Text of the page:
Some ppl doing biz in former USSR often refuse to believe coincidences and develop paranoia...
I assign low credibility to this conspiracy theory at this stage and waiting for results of the investigation of what exactly happened, but thought it would be interesting to theorize and discuss in a separate thread...


message 2: by Ian (new)

Ian Miller | 11530 comments My guess is that (1) and (2) are simply irrelevant to the bringing down of the plane. On any given time you can usually find two events happening, so without further facts, I assume these are unconnected.

(3) We need more facts. Was it a regular flight at the right time? Were there other flights? Obviously Iranian flight control/military command was at fault and other things should have been done, but if other flights were going on, then the whole air control looks far more irresponsible.

(4) I don't see how shooting down a Ukrainian plane in Iran would help Russia in negotiations with Ukraine. That, to me, seems a bit over the top, because Russia would have to deny any participation in the event. That the missile was made in Russia (presumably) would seem to me to be irrelevant because it was not under Russian control. (If it were, the Iranians would have said so.)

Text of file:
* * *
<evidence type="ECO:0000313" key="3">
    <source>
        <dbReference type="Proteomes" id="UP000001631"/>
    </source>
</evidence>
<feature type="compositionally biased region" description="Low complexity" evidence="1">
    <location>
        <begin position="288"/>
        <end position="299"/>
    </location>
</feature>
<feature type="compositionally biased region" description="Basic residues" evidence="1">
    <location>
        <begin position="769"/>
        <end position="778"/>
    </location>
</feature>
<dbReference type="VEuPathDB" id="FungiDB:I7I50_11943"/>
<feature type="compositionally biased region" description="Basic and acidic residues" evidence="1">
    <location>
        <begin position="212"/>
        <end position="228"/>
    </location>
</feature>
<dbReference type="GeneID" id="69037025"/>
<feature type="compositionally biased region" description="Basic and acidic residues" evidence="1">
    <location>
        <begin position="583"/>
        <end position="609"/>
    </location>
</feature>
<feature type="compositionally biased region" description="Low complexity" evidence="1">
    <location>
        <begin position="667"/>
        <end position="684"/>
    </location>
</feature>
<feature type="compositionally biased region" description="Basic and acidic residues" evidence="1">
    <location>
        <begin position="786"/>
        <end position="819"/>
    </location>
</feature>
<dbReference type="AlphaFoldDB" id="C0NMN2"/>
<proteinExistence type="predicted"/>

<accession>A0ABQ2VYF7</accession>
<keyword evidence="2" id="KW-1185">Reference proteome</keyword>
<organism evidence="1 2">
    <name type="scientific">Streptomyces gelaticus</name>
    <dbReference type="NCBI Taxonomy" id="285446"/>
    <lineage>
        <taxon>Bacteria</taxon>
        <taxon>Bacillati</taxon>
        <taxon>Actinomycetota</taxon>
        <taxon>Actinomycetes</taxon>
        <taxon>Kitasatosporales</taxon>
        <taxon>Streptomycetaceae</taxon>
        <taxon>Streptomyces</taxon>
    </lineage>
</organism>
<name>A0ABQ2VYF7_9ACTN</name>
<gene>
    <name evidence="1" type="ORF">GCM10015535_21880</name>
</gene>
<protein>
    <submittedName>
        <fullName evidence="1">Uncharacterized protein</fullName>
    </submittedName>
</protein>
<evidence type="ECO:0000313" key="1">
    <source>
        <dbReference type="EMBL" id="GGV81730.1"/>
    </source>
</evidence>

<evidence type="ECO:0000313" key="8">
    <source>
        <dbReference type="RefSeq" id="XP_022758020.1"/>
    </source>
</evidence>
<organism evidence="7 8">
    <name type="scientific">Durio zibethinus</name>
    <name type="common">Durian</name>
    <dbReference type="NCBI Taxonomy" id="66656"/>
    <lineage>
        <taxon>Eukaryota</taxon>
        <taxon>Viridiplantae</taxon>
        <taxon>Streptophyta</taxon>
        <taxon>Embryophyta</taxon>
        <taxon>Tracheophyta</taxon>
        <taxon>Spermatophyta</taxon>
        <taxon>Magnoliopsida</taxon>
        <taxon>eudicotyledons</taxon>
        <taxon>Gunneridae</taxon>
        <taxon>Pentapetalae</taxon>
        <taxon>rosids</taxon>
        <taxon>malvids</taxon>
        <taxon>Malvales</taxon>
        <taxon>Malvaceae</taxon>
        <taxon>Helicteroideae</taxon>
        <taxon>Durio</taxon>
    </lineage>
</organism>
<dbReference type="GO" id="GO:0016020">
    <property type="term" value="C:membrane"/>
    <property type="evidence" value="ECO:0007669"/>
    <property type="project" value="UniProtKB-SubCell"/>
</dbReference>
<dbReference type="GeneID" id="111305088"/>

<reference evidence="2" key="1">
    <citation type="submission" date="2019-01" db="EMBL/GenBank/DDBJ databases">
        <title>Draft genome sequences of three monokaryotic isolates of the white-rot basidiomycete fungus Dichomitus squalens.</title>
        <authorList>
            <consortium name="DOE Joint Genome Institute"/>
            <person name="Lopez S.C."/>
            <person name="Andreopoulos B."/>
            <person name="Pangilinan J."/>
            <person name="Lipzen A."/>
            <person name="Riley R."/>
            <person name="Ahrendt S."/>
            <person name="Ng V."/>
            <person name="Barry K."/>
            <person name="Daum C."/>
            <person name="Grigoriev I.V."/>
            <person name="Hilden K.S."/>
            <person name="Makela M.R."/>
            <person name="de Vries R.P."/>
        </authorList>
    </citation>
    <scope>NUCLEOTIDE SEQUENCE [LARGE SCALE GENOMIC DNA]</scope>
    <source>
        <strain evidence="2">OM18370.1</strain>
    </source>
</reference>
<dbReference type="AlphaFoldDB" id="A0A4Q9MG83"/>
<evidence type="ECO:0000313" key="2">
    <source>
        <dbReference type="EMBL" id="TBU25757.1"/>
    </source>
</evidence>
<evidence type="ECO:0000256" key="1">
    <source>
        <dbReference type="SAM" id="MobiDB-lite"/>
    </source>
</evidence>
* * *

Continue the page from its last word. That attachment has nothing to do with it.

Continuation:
The radar tracking is interesting. There was one statement from Iran that the aircraft made a change of flight path that would take it over an Iranian military base. Could be a lie, but if so, and the base was close, that could have sparked the urge to press the button.

We need more info.


message 3: by Ian (new)

Ian Miller | 11530 comments In another thread, I argued that Trump's bellicose attitudes contributed to the disaster, and while I got very little support, it is of interest (to me) that PM Trudeau seems to share my view :-)